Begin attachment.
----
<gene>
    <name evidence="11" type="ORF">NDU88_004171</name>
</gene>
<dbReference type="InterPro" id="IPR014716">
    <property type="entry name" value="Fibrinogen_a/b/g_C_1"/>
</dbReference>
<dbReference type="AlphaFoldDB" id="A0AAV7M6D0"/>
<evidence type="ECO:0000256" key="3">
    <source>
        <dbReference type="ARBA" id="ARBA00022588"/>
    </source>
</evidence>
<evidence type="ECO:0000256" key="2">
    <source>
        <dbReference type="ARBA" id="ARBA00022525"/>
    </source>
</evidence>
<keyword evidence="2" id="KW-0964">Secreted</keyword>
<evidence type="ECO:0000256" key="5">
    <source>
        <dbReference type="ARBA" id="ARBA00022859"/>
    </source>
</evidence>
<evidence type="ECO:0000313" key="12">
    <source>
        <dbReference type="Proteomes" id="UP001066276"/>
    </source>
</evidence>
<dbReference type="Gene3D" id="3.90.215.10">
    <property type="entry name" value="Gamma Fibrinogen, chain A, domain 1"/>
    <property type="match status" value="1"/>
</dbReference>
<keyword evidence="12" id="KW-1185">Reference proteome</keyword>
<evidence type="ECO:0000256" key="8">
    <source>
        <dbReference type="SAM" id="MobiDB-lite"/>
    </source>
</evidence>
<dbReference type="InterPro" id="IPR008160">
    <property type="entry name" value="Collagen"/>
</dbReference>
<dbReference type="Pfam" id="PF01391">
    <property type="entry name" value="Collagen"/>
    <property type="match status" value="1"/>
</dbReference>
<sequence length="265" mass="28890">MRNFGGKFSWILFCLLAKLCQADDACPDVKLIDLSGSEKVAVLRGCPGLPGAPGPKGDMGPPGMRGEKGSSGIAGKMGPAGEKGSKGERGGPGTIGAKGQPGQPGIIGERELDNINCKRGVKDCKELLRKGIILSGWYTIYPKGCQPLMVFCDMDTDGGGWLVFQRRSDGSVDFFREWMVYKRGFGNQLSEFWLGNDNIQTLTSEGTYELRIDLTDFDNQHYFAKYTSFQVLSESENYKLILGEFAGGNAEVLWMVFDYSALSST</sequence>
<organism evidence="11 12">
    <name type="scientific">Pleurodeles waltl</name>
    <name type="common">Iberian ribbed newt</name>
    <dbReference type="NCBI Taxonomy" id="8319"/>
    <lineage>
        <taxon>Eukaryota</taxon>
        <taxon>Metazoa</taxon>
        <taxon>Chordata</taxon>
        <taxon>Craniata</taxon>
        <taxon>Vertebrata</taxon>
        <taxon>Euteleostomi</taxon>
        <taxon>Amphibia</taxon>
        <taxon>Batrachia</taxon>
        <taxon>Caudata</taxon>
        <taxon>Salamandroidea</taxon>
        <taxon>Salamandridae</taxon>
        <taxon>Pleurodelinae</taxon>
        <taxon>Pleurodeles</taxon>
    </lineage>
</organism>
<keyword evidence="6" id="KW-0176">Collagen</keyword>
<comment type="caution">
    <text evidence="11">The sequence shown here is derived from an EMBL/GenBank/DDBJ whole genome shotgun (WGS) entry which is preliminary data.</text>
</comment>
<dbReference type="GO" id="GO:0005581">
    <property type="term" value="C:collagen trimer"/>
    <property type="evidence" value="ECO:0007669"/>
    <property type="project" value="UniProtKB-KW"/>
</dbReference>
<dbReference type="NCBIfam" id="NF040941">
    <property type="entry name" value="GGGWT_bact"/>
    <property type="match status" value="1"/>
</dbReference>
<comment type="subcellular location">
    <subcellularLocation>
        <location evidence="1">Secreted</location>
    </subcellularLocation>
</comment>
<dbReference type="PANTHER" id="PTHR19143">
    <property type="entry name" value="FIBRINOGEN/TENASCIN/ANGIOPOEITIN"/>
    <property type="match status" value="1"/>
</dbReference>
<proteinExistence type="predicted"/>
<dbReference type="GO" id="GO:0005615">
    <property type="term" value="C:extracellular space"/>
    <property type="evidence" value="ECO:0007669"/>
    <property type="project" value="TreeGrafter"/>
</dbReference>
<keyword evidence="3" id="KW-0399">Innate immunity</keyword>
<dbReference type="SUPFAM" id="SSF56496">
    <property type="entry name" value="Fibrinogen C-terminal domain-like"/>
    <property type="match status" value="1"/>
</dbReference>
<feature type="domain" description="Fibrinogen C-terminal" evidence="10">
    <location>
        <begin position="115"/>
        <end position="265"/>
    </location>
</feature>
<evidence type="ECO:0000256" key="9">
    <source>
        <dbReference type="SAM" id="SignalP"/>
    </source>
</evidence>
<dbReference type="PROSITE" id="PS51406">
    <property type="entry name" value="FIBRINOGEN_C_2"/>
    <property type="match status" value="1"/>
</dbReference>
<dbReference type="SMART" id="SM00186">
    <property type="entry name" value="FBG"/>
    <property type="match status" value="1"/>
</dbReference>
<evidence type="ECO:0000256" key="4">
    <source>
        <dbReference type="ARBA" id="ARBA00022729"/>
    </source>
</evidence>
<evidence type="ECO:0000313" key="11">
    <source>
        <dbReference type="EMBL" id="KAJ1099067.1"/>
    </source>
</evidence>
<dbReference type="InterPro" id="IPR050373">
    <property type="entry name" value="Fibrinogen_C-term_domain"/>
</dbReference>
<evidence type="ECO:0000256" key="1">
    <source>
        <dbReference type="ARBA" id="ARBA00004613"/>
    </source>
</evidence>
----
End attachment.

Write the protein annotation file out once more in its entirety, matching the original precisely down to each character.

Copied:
<gene>
    <name evidence="11" type="ORF">NDU88_004171</name>
</gene>
<dbReference type="InterPro" id="IPR014716">
    <property type="entry name" value="Fibrinogen_a/b/g_C_1"/>
</dbReference>
<dbReference type="AlphaFoldDB" id="A0AAV7M6D0"/>
<evidence type="ECO:0000256" key="3">
    <source>
        <dbReference type="ARBA" id="ARBA00022588"/>
    </source>
</evidence>
<evidence type="ECO:0000256" key="2">
    <source>
        <dbReference type="ARBA" id="ARBA00022525"/>
    </source>
</evidence>
<keyword evidence="2" id="KW-0964">Secreted</keyword>
<evidence type="ECO:0000256" key="5">
    <source>
        <dbReference type="ARBA" id="ARBA00022859"/>
    </source>
</evidence>
<evidence type="ECO:0000313" key="12">
    <source>
        <dbReference type="Proteomes" id="UP001066276"/>
    </source>
</evidence>
<dbReference type="Gene3D" id="3.90.215.10">
    <property type="entry name" value="Gamma Fibrinogen, chain A, domain 1"/>
    <property type="match status" value="1"/>
</dbReference>
<keyword evidence="12" id="KW-1185">Reference proteome</keyword>
<evidence type="ECO:0000256" key="8">
    <source>
        <dbReference type="SAM" id="MobiDB-lite"/>
    </source>
</evidence>
<dbReference type="InterPro" id="IPR008160">
    <property type="entry name" value="Collagen"/>
</dbReference>
<dbReference type="Pfam" id="PF01391">
    <property type="entry name" value="Collagen"/>
    <property type="match status" value="1"/>
</dbReference>
<sequence length="265" mass="28890">MRNFGGKFSWILFCLLAKLCQADDACPDVKLIDLSGSEKVAVLRGCPGLPGAPGPKGDMGPPGMRGEKGSSGIAGKMGPAGEKGSKGERGGPGTIGAKGQPGQPGIIGERELDNINCKRGVKDCKELLRKGIILSGWYTIYPKGCQPLMVFCDMDTDGGGWLVFQRRSDGSVDFFREWMVYKRGFGNQLSEFWLGNDNIQTLTSEGTYELRIDLTDFDNQHYFAKYTSFQVLSESENYKLILGEFAGGNAEVLWMVFDYSALSST</sequence>
<organism evidence="11 12">
    <name type="scientific">Pleurodeles waltl</name>
    <name type="common">Iberian ribbed newt</name>
    <dbReference type="NCBI Taxonomy" id="8319"/>
    <lineage>
        <taxon>Eukaryota</taxon>
        <taxon>Metazoa</taxon>
        <taxon>Chordata</taxon>
        <taxon>Craniata</taxon>
        <taxon>Vertebrata</taxon>
        <taxon>Euteleostomi</taxon>
        <taxon>Amphibia</taxon>
        <taxon>Batrachia</taxon>
        <taxon>Caudata</taxon>
        <taxon>Salamandroidea</taxon>
        <taxon>Salamandridae</taxon>
        <taxon>Pleurodelinae</taxon>
        <taxon>Pleurodeles</taxon>
    </lineage>
</organism>
<keyword evidence="6" id="KW-0176">Collagen</keyword>
<comment type="caution">
    <text evidence="11">The sequence shown here is derived from an EMBL/GenBank/DDBJ whole genome shotgun (WGS) entry which is preliminary data.</text>
</comment>
<dbReference type="GO" id="GO:0005581">
    <property type="term" value="C:collagen trimer"/>
    <property type="evidence" value="ECO:0007669"/>
    <property type="project" value="UniProtKB-KW"/>
</dbReference>
<dbReference type="NCBIfam" id="NF040941">
    <property type="entry name" value="GGGWT_bact"/>
    <property type="match status" value="1"/>
</dbReference>
<comment type="subcellular location">
    <subcellularLocation>
        <location evidence="1">Secreted</location>
    </subcellularLocation>
</comment>
<dbReference type="PANTHER" id="PTHR19143">
    <property type="entry name" value="FIBRINOGEN/TENASCIN/ANGIOPOEITIN"/>
    <property type="match status" value="1"/>
</dbReference>
<proteinExistence type="predicted"/>
<dbReference type="GO" id="GO:0005615">
    <property type="term" value="C:extracellular space"/>
    <property type="evidence" value="ECO:0007669"/>
    <property type="project" value="TreeGrafter"/>
</dbReference>
<keyword evidence="3" id="KW-0399">Innate immunity</keyword>
<dbReference type="SUPFAM" id="SSF56496">
    <property type="entry name" value="Fibrinogen C-terminal domain-like"/>
    <property type="match status" value="1"/>
</dbReference>
<feature type="domain" description="Fibrinogen C-terminal" evidence="10">
    <location>
        <begin position="115"/>
        <end position="265"/>
    </location>
</feature>
<evidence type="ECO:0000256" key="9">
    <source>
        <dbReference type="SAM" id="SignalP"/>
    </source>
</evidence>
<dbReference type="PROSITE" id="PS51406">
    <property type="entry name" value="FIBRINOGEN_C_2"/>
    <property type="match status" value="1"/>
</dbReference>
<dbReference type="SMART" id="SM00186">
    <property type="entry name" value="FBG"/>
    <property type="match status" value="1"/>
</dbReference>
<evidence type="ECO:0000256" key="4">
    <source>
        <dbReference type="ARBA" id="ARBA00022729"/>
    </source>
</evidence>
<evidence type="ECO:0000313" key="11">
    <source>
        <dbReference type="EMBL" id="KAJ1099067.1"/>
    </source>
</evidence>
<dbReference type="InterPro" id="IPR050373">
    <property type="entry name" value="Fibrinogen_C-term_domain"/>
</dbReference>
<evidence type="ECO:0000256" key="1">
    <source>
        <dbReference type="ARBA" id="ARBA00004613"/>
    </source>
</evidence>